The Dark Room
is a careful study of three Germans affected by the Second World War: Helmut the young photographer with the deformed arm; Lore the 12-year-old who manages to get her refugee siblings to Hamburg in 1945; and Micha the young teacher who pursues the truth about his grandfather's war years 50 years later. Micha is the most instructive in getting to the core of this book:
I think they should read about the people who did it, too. The real, everyday people, you know. Not just Hitler and Eichmann and whoever. All the underlings, I mean. The students should learn about their lives, the ones who really did the killing.
Seiffert writes about the "real, everyday people", about the ones who didn't actually "do it". She writes chronologically, from Helmut's birth in 1921 to Micha living in Germany in 1997, and widens the time-frame with each story.
Helmut is unable to join up because of his weak arm--his parents become ashamed of him in Nazi Germany. Yet by taking part in the last-ditch stand against the Russian invasion of Berlin in 1945 he is at last happy. His story, represented through his tiny photographer's lens, is indicative of his own narrow vision. Seiffert widens her view with Lore, and her encounter with Thomas, a young man who has blue-smudged numbers up his arm and (false) documents saying he is Jewish. As a well-off 12-year-old, whose father was in the Nazi Party, Lore too is at first oblivious to the effects of the war on others. She tries to believe that the pictures the Allies pin up of the Jews in the camps--whether alive or dead--are American actors. Micha's story, raking over the past and with the advantage of hindsight, well-documented history and the public German admission of guilt, feels the most raw and truthful. Seiffert writes delicately and plainly, making clear that it is not just the Jewish or Nazi experience of the Second World War which is valid, but that a whole country was involved, and is still affected by it. The Dark Room reminds us again that every person's experience is unique, and every person's heritage (whether German, Byelorussian, American or Jewish, Christian or atheist) will always be unique to them. --Olivia Dickinson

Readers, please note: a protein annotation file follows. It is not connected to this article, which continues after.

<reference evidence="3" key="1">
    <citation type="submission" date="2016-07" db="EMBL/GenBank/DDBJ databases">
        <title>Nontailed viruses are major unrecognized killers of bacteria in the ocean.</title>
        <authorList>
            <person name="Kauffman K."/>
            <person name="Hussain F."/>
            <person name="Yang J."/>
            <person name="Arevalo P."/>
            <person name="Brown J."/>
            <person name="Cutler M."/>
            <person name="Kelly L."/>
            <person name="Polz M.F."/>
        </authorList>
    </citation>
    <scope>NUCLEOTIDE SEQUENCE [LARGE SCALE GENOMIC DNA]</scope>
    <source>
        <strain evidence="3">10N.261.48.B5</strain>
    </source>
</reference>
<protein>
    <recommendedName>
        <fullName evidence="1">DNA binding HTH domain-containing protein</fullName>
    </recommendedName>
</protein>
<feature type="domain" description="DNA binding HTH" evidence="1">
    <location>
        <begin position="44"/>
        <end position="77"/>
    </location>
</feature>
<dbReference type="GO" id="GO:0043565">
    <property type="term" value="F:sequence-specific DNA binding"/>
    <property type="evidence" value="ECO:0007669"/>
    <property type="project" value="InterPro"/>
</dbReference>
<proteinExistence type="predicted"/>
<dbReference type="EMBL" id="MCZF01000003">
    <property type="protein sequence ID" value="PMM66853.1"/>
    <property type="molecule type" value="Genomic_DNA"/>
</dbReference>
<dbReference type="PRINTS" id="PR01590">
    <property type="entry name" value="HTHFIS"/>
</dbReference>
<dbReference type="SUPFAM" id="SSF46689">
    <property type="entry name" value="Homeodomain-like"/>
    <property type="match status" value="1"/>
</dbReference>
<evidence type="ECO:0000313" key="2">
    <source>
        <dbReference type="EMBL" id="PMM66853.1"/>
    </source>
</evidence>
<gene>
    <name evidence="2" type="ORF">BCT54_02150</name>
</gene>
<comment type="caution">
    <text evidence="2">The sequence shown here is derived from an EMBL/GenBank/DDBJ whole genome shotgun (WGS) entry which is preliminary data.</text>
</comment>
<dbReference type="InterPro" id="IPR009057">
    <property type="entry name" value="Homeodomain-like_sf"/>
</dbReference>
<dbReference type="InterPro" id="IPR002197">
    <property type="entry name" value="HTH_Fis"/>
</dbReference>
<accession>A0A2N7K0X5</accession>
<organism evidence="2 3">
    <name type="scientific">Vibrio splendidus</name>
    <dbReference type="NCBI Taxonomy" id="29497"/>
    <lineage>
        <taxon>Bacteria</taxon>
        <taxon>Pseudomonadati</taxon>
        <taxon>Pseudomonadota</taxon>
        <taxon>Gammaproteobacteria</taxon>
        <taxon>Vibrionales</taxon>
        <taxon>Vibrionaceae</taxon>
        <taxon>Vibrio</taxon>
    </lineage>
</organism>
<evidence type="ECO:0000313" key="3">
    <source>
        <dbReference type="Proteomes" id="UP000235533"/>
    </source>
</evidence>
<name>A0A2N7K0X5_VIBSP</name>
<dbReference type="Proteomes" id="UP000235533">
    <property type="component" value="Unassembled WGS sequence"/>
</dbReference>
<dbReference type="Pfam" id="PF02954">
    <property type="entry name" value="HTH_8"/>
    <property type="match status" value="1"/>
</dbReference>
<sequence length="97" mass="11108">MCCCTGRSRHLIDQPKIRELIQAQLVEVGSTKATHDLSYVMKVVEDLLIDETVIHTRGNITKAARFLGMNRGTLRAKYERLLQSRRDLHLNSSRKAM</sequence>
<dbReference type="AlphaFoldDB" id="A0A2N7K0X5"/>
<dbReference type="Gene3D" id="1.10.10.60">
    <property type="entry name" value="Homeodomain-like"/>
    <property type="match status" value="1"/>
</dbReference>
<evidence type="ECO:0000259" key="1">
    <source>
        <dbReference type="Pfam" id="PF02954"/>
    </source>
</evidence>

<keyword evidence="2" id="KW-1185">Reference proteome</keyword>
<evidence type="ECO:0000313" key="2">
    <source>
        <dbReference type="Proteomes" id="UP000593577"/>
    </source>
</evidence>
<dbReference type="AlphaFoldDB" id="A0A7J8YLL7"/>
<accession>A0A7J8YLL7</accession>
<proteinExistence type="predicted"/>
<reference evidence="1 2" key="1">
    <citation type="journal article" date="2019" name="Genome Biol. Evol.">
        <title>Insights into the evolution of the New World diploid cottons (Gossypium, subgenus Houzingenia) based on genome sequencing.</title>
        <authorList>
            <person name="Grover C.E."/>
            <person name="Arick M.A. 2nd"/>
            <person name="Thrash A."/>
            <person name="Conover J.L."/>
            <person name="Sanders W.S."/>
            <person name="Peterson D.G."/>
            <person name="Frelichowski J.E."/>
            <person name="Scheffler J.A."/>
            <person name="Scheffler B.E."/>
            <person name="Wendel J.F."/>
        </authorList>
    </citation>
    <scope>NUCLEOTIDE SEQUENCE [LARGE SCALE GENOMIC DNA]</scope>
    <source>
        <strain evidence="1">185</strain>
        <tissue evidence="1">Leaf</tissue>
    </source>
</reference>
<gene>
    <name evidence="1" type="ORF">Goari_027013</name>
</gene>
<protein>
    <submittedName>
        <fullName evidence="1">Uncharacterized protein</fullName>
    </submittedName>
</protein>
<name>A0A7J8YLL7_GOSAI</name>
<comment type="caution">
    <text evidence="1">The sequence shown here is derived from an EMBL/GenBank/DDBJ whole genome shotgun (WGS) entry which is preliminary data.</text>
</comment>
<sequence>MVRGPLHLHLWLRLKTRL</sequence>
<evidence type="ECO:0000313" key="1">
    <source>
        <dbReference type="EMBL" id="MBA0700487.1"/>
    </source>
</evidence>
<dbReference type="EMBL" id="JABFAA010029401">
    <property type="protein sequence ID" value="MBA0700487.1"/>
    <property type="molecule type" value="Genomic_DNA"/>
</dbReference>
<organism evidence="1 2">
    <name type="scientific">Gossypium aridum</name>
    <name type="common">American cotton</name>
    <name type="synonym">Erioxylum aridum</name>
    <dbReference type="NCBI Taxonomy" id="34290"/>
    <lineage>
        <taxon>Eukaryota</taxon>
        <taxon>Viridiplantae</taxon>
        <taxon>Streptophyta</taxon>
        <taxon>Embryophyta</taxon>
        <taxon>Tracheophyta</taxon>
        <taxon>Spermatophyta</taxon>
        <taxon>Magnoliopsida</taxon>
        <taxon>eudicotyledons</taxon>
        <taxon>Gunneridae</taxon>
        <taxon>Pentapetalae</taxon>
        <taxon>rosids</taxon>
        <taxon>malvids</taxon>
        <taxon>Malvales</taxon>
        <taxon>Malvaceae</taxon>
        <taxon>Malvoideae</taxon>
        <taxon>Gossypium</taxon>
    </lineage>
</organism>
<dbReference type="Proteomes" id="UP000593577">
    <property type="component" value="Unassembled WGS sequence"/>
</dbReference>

"A startlingly powerful debut... Not to be missed" (Daily Mail
"Ambitious and powerful... Seiffert writes lean, clean prose. Deftly, she hangs large ideas on the vivid private experiences of her principal characters.... Poignant - and ultimately optimistic... Engrossing" (New York Times
"What a bold book... Compelling... Challenging and substantial" (Time Out
"Guilt, shame, responsibility, new beginnings, the individual in history - these are Seiffert's subjects, conveyed in a style of deceptive simplicity... Provocative and accomplished" (The Times
"Explores the experience of "ordinary" Germans...the descendants of Nazis and Nazi sympathizers...and poses questions about the country's psychological and political inheritance with rare insight and humanity" (New Yorker
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